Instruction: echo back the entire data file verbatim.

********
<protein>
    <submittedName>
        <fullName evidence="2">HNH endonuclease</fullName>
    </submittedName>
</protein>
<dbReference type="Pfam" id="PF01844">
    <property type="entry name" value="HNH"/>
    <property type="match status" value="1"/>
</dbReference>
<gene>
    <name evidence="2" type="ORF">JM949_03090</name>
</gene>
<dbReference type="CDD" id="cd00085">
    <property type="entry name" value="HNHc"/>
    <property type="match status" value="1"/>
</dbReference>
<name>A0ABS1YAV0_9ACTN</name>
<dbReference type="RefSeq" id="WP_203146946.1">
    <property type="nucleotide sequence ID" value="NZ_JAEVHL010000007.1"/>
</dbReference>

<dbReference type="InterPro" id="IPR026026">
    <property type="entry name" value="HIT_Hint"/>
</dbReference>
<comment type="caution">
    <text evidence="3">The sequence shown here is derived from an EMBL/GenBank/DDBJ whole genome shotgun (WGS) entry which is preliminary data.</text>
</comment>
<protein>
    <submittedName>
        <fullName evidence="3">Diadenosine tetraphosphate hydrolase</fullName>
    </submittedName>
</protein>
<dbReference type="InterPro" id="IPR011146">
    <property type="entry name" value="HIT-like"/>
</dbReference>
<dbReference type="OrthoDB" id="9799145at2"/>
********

<protein>
    <submittedName>
        <fullName evidence="2">HNH endonuclease</fullName>
    </submittedName>
</protein>
<dbReference type="Pfam" id="PF01844">
    <property type="entry name" value="HNH"/>
    <property type="match status" value="1"/>
</dbReference>
<gene>
    <name evidence="2" type="ORF">JM949_03090</name>
</gene>
<dbReference type="CDD" id="cd00085">
    <property type="entry name" value="HNHc"/>
    <property type="match status" value="1"/>
</dbReference>
<name>A0ABS1YAV0_9ACTN</name>
<dbReference type="RefSeq" id="WP_203146946.1">
    <property type="nucleotide sequence ID" value="NZ_JAEVHL010000007.1"/>
</dbReference>

<dbReference type="InterPro" id="IPR026026">
    <property type="entry name" value="HIT_Hint"/>
</dbReference>
<comment type="caution">
    <text evidence="3">The sequence shown here is derived from an EMBL/GenBank/DDBJ whole genome shotgun (WGS) entry which is preliminary data.</text>
</comment>
<protein>
    <submittedName>
        <fullName evidence="3">Diadenosine tetraphosphate hydrolase</fullName>
    </submittedName>
</protein>
<dbReference type="InterPro" id="IPR011146">
    <property type="entry name" value="HIT-like"/>
</dbReference>
<dbReference type="OrthoDB" id="9799145at2"/>